Report to Congress on Hypersonic Missile Defense

The following is the Oct. 3, 2022, Congressional Research Service report, Hypersonic Missile Defense

From the report

Hypersonic weapons, like ballistic missiles, fly at speeds of at least Mach 5, or roughly 1 mile per second. Unlike ballistic missiles, hypersonic weapons do not follow a ballistic trajectory and can maneuver en route to their target. Russia reportedly fielded its first hypersonic weapons in December 2019, while some experts believe that China fielded hypersonic weapons as early as...

https://news.usni.org/2022/10/05/report-to-congress-on-hypersonic-missile-defense

Biden Signs Continuing Resolution Keeping Government Running Through Dec. 16

President Joe Biden on Friday signed a stopgap funding bill into law, preventing a government shutdown on the last day of the fiscal year.
The continuing resolution keeps the government funded through Dec. 16, giving lawmakers more time to pass Fiscal Year 2023 funding bills, including the annual defense appropriations legislation.

The House passed the measure on Friday after the Senate passed the CR on Thursday.

Both chambers are in recess until after Election Day, meaning both the FY 2023...

https://news.usni.org/2022/09/30/biden-signs-continuing-resolution-keeping-government-running-through-dec-16

GAO Report on Information Threats to National Security

The following is the recently released Government Accountability Office report, Information Environment: Opportunities and Threats to DOD’s National Security Mission.

From the report

What GAO Found

Given the ubiquitous nature of the information environment, both DOD and adversaries can conduct operations and activities in the information environment from anywhere in the world. Additionally, with DOD capabilities dependent on IT and the electromagnetic spectrum (EMS), its ability to conduct...

https://news.usni.org/2022/09/23/gao-report-on-information-threats-to-national-security

Navy to Add 225 Prevention Workers in Pentagon-Wide Effort to Stem Sexual Assault

Sailors and Marines, assigned to the Whidbey Island-class dock landing ship USS Gunston Hall (LSD-44), man the rails as the ship prepares to deploy, March 28, 2022. US Navy Photo

Over the next year, the Navy will hire 82 workers to help provide service commands with resources for addressing military sexual trauma with a goal hiring 225 by the end of Fiscal Year 2024, the under secretary of the Navy told the House Armed Services Committee Wednesday.

The 82 prevention officers will be in place by...

https://news.usni.org/2022/09/22/navy-to-add-225-prevention-workers-in-pentagon-wide-effort-to-stem-sexual-assault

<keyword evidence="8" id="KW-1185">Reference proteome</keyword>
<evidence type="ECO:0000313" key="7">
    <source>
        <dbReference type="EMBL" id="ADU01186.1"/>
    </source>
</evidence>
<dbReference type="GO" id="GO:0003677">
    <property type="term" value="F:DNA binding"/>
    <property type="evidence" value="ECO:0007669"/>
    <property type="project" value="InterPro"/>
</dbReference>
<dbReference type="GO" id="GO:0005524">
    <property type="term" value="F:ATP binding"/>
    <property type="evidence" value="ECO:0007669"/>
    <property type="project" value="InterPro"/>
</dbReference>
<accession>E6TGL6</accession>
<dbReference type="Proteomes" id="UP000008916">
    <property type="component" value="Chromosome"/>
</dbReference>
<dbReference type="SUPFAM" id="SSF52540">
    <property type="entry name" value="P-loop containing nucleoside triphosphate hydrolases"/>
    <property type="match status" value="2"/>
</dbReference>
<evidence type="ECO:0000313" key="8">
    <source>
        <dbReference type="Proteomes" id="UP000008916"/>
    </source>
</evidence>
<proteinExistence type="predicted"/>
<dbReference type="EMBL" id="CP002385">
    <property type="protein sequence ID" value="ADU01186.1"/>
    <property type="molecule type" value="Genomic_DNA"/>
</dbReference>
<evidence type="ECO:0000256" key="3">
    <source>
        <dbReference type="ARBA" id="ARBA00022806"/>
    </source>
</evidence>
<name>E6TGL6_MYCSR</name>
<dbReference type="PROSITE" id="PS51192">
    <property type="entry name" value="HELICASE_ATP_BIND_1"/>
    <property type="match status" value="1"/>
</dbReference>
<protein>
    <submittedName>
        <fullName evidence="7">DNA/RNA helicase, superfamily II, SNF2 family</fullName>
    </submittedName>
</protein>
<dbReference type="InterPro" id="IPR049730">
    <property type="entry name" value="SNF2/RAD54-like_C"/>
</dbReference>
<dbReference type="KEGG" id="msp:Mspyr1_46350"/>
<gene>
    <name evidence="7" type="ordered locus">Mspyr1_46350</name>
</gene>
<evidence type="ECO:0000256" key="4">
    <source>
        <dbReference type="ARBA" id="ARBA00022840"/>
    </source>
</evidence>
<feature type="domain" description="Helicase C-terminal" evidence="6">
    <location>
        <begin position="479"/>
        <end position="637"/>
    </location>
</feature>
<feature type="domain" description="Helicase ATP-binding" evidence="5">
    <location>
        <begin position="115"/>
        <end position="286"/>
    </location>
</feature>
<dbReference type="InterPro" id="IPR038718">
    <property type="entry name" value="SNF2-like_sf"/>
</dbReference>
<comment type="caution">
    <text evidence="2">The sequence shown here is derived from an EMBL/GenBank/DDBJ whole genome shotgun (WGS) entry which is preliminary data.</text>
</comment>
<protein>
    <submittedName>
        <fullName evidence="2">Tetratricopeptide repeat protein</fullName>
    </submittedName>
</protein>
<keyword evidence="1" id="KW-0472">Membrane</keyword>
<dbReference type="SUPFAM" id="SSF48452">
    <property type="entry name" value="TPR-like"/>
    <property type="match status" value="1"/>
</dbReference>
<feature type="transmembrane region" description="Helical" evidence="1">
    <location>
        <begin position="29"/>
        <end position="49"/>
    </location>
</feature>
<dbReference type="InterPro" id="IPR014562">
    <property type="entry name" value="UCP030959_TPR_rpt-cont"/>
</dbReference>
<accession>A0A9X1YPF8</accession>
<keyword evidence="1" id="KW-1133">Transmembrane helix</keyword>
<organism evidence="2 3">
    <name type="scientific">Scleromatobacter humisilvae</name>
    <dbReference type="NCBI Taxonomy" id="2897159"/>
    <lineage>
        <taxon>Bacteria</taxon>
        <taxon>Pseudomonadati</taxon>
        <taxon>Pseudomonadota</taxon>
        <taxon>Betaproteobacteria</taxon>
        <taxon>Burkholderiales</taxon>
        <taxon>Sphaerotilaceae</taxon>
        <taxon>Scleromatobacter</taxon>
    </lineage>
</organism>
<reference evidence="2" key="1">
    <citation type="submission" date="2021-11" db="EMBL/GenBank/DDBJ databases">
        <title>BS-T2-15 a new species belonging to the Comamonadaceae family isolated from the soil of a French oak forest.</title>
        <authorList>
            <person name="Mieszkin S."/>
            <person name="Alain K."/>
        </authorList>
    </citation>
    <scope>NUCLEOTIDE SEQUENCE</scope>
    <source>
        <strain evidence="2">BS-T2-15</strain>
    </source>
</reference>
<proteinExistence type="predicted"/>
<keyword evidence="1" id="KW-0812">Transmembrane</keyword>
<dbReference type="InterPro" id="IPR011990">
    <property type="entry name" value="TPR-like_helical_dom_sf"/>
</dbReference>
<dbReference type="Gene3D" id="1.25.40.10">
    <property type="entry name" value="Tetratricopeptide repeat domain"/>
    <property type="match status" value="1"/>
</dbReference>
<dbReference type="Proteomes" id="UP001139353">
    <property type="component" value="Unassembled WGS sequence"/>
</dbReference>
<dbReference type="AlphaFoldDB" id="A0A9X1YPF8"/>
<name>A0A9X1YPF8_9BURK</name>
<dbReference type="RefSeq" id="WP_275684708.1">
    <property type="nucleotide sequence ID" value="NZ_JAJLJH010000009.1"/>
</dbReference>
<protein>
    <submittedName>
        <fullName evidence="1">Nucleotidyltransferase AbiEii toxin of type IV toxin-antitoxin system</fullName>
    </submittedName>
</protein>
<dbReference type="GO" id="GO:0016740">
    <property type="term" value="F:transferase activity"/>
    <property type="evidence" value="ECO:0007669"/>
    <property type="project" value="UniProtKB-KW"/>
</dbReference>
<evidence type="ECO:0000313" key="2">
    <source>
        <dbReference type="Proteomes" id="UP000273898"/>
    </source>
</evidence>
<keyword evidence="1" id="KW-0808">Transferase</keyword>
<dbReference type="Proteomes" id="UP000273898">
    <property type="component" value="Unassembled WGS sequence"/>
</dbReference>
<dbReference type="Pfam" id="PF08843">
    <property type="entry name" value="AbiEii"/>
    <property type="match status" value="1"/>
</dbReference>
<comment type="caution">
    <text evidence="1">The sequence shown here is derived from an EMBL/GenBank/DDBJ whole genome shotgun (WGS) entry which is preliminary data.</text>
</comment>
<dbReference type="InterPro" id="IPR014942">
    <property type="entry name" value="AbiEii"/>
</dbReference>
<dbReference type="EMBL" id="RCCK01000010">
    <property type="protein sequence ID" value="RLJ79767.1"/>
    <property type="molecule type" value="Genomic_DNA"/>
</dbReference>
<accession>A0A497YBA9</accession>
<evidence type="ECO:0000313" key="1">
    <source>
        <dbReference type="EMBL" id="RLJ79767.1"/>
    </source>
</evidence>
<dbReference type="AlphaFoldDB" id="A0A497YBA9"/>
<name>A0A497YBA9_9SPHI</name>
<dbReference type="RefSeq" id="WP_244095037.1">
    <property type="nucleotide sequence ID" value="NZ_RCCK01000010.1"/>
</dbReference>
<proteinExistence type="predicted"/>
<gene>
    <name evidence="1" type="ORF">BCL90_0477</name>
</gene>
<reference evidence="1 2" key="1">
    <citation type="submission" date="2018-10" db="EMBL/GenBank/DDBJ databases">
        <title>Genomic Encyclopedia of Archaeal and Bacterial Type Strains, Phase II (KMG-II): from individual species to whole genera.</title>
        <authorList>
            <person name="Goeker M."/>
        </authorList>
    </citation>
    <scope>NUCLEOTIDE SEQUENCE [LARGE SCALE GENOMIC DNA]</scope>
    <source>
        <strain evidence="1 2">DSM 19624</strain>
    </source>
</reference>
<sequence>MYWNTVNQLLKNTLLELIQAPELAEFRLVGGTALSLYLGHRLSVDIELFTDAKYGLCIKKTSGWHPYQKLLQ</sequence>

Keeping Strategic Weapons Programs Funded Biggest Threat to U.S. Nuclear Triad, Says Panel

An unarmed Minuteman III intercontinental ballistic missile launches during an operational test at 1:13 a.m. Pacific Time on Oct. 2, 2019. US Air Force Photo

The biggest threat to modernizing the nuclear triad is to keep sustained modernization funding over multiple years and presidential administrations, a panel of national security experts told a key Senate panel on Tuesday.

The Air Force and the Navy are in the midst of replacing major decades old era strategic weapons programs. The Air Force...

https://news.usni.org/2022/09/21/keeping-strategic-weapons-programs-funded-biggest-threat-to-u-s-nuclear-triad-says-panel

Report to Congress on Defense Department Directed Energy Weapons

The following is the Sept. 13, 2022 Congressional Research Service report, Department of Defense Directed Energy Weapons: Background and Issues for Congress.

From the report

Directed energy (DE) weapons use concentrated electromagnetic energy, rather than kinetic energy, to combat enemy forces. Although the United States has been researching directed energy since the 1960s, some experts have observed that the Department of Defense (DOD) has invested billions of dollars in DE programs that failed...

https://news.usni.org/2022/09/14/report-to-congress-on-defense-department-directed-energy-weapons

Chinese Alloy in F-35 Parts Not Likely Security, Safety Risk, Says Pentagon Acquisition Chief

An F-35B Lightning II aircraft assigned to Marine Fighter Attack Squadron (VMFA) 121, sits aboard amphibious assault carrier USS Tripoli (LHA-7) on June 10, 2022. US Navy Photo

THE PENTAGON — Although the results of an investigation are pending, it’s unlikely that a Chinese alloy built into a magnet connected to the F-35 Lighting II Joint Strike Fighter’s engine presents a security risk or safety issue to the operational aircraft, the chief weapons buyer for the Defense Department told USNI News...

https://news.usni.org/2022/09/09/chinese-alloy-in-f-35-parts-not-likely-security-safety-risk-says-pentagon-acquisition-chief

GAO’s Open High Priority Recommendations for the Pentagon

The following is the Aug. 22, 2022 open letter from the Government Accountability Office to Secretary of Defense Lloyd Austin, Priority Open Recommendations: Department of Defense.

From the report

We ask for your continued attention to the remaining 66 open priority recommendations identified in the 2021 letter. We are also adding 18 new recommendations related to Navy readiness, cybersecurity and the information environment, defense management, federal contracting, and financial management. This...

https://news.usni.org/2022/08/23/gaos-open-high-priority-recommendations-for-the-pentagon

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